The World Wide Web Consortium (W3C)
    Is an industry-supported organizations that develops standards for the WEB
    It is dedicated to maintaining the web interoperability and growth
  • 15. 2-15
    Internet Management
    The Internet Corporation for Assigned Names and Numbers (ICANN)
    It was created by the U.S. government
    It is a nonprofit corporation responsible for allocating IP addresses and managing the domain name system
    ICANN accredits companies that register domain names for business and organizations
  • 16. 2-16
    Internet Management
    Another mechanism for managing the Internet activities is self-regulation, which frequently is undertaken to forestall the need for government regulation
    Another form of internet self-regulation is industry-specific
  • 17. 2-17
    Internet Management
    Like every system operating on the Internet matrix, the Web adheres to the TCP/IP protocol
    It also requires a unique protocol, HyperText Transfer Protocol (HTTP), for exchanging HTML files, including webpages, images, text, sound, video and graphics
    • It
  • 2-18
    Internet Management
    Web pages are distinguished by
    • Adjustable size (larger or smaller to fit a computer screen)
    • 18. Scroll pages
    • 19. Link within pages
    • 20. Link to other pages, sites
    • 21. Multipage displays
    • 22. Arrangement of text
    • 23. Graphics
    • 24. Design (bright, colorful, interesting and highly creative)
    • 25. Multimedia elements
    • 26. Hypertext links
    • 27. It
  • 2-19
    How The Web Works
    The Web facilitates marketing exchanges through links, real time interactivity, 24/7/365 access, personalization, customization, and relationships
    Web pages and sites create marketing opportunities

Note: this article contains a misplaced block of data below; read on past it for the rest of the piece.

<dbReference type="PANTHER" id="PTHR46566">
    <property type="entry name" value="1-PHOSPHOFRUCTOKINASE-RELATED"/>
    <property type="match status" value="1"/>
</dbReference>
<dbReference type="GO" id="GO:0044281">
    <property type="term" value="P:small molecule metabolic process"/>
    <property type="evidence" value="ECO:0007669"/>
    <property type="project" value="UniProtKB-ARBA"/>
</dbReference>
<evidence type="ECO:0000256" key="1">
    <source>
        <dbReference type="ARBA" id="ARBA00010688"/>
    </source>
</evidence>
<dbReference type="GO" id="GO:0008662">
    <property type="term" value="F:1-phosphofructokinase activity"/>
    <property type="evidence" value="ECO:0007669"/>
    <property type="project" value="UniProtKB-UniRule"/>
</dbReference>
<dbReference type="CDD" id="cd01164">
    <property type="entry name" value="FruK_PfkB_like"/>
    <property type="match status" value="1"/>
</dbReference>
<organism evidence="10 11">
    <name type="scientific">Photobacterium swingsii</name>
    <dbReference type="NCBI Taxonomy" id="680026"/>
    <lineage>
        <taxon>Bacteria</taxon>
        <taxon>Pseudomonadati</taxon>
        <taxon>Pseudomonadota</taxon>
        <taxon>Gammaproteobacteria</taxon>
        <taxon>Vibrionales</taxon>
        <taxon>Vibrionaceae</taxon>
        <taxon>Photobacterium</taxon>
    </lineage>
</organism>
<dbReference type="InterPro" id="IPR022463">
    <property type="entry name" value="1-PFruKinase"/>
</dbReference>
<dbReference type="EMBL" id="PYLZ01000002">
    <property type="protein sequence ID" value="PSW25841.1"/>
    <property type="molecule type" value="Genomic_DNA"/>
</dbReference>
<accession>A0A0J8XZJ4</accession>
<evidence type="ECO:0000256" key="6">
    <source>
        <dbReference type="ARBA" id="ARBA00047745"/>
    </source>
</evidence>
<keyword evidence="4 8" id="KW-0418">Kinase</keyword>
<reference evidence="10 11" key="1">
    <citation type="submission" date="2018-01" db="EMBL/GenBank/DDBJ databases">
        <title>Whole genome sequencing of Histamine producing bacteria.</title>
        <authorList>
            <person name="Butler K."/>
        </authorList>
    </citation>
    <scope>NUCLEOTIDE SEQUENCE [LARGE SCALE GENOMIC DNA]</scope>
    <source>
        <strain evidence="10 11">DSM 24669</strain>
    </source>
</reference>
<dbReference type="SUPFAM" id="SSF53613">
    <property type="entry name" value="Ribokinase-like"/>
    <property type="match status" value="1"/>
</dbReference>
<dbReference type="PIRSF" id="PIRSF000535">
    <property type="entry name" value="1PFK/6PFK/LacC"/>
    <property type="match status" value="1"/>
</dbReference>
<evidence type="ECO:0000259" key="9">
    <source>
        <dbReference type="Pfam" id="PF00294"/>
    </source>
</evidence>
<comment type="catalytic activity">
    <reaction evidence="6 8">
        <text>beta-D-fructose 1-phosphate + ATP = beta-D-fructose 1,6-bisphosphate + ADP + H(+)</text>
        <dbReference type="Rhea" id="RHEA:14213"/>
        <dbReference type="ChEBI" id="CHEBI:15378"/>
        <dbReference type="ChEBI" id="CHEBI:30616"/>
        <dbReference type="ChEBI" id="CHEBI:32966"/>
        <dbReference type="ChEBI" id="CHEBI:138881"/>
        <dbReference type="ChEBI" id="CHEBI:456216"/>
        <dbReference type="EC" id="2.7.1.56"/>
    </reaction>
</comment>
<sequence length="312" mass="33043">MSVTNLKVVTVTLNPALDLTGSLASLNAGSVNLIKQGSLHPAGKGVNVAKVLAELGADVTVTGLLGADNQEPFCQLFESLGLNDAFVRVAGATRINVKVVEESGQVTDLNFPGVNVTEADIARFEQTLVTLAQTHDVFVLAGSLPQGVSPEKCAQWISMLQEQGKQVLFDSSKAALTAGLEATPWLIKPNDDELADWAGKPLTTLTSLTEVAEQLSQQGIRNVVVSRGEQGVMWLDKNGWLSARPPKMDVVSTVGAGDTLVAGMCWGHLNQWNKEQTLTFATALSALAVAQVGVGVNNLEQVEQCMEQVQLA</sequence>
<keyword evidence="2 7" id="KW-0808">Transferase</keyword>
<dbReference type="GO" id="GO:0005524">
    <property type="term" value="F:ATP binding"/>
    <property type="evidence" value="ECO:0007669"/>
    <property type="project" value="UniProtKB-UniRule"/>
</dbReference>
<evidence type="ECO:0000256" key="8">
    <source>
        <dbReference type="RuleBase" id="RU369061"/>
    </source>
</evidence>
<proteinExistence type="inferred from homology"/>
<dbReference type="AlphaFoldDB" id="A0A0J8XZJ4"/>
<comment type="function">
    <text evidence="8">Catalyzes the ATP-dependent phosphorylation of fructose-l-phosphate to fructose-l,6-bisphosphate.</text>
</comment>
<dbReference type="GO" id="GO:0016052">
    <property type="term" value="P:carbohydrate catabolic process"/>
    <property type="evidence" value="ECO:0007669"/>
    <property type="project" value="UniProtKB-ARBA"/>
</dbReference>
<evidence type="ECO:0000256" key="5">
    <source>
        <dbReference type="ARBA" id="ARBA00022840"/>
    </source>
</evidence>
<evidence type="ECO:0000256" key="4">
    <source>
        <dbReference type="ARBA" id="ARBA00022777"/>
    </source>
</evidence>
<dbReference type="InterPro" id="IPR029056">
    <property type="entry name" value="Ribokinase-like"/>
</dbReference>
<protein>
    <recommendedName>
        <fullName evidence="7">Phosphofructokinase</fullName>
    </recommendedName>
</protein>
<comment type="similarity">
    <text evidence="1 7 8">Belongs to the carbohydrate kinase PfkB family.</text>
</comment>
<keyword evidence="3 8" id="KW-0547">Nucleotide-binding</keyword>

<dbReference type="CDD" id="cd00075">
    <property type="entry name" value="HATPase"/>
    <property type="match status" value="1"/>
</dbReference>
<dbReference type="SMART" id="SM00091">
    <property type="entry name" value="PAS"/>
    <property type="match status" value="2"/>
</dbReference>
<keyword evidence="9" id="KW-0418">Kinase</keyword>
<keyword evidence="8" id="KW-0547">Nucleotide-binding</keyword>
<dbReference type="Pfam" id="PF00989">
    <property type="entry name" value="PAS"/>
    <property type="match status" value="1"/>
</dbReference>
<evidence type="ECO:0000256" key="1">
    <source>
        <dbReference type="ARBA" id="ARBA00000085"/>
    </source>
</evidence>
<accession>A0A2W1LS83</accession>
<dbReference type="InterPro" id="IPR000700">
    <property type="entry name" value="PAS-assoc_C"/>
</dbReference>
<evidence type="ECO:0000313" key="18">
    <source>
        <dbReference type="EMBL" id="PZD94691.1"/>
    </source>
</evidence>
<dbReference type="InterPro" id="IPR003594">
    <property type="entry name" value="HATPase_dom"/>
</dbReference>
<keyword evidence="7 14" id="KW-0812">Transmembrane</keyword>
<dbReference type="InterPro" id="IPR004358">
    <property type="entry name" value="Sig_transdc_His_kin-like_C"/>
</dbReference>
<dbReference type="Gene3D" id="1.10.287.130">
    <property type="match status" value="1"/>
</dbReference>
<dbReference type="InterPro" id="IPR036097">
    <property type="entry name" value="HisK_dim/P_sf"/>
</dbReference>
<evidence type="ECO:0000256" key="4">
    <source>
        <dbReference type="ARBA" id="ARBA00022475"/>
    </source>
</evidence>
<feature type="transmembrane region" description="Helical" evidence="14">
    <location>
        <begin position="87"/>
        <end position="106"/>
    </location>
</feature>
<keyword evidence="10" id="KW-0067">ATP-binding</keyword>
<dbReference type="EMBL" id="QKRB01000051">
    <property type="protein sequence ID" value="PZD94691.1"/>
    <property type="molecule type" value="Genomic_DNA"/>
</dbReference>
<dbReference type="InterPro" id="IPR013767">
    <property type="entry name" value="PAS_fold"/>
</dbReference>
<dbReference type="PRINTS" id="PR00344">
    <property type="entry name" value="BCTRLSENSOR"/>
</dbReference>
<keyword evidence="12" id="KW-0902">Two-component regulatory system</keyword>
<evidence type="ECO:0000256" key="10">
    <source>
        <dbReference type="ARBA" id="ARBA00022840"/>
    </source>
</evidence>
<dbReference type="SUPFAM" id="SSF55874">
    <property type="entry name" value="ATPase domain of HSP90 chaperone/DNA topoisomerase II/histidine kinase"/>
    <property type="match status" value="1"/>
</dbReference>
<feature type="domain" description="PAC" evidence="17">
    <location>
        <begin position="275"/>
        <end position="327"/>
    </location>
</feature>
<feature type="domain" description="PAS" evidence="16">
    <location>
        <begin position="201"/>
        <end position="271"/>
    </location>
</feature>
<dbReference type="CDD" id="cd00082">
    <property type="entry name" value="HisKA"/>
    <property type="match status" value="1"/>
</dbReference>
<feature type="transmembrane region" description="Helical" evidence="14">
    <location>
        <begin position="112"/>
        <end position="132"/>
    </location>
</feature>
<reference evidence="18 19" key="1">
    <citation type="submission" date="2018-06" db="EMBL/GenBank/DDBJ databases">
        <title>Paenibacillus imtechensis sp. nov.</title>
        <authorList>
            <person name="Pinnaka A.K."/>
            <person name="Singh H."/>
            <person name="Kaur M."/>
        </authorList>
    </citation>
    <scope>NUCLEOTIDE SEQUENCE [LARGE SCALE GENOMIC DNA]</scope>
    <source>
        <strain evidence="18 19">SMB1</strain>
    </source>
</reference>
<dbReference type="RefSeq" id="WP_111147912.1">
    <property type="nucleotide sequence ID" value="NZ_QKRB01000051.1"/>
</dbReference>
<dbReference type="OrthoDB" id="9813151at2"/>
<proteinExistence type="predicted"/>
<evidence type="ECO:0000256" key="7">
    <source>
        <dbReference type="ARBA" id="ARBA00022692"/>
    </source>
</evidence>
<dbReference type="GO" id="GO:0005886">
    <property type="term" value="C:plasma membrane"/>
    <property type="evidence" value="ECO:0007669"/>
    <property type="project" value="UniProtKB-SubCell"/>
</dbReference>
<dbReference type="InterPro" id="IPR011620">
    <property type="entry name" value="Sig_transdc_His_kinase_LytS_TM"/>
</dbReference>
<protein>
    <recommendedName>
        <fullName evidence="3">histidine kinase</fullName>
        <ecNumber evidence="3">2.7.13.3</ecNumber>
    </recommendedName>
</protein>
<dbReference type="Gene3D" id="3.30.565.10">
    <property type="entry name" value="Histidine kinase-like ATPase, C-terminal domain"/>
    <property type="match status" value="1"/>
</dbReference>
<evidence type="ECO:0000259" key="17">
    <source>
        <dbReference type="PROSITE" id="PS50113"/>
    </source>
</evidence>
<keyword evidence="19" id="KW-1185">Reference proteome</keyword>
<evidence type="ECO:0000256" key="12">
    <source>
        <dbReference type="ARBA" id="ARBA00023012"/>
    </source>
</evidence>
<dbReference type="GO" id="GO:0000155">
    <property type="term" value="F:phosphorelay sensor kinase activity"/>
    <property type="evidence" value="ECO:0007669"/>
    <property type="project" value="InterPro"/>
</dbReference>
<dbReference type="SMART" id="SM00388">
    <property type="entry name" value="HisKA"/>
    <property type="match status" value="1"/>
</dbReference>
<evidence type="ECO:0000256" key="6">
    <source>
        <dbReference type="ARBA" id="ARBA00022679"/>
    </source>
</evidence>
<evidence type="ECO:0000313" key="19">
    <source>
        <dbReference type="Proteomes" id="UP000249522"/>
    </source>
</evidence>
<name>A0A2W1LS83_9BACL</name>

Web addresses are marketing tools
    URLs, domains, and names
    The Web brings marketing offers directly and personally to target markets
  • 28. 2-20
    How The Web Works
    Hyperlinks are hypertext connections
    Links help make the Web interactive and useful
    A link is a connection from a word, image or object to another area within a page
  • 29. 2-21
    How The Web Works
    Some sites are so complicated and poorly organized that it takes too long for visitors to drill down to a destination page
    Content on some web pages is hard to understand or is not informative
  • 30. 2-22
    How The Web Works
    Web pages and sites create marketing opportunities
    Web addresses are marketing tools for building awareness and directing visitors to a site
    All locations on the Internet and web have an address
    Websites are accessed using the Internet protocol (IP) and a Unique Resource Locator (URL)
  • 31. 2-23
    How The Web Works
    Domains and names were introduced to simplify internet addressing by allowing the substitution of words for numbers
    The Domain Name System (DNS) established a hierarchical order for top level and secondary-level domains
    Top level names = edu. Com, net, gov and the two digit Country Codes (CC)
    Secondary level names = second level domain appear directly before the Country Code
  • 32. 2-24
    How The Web Works
    In 2002, seven names were added:
    Aero (air transport industry)
    Biz. (business)
    Coop (Cooperation)
    Info (unrestricted use)
    Museum (Museums)
    Name (individual)
    Pro (lawyers and other professions)
  • 33. 2-25
    How The Web Works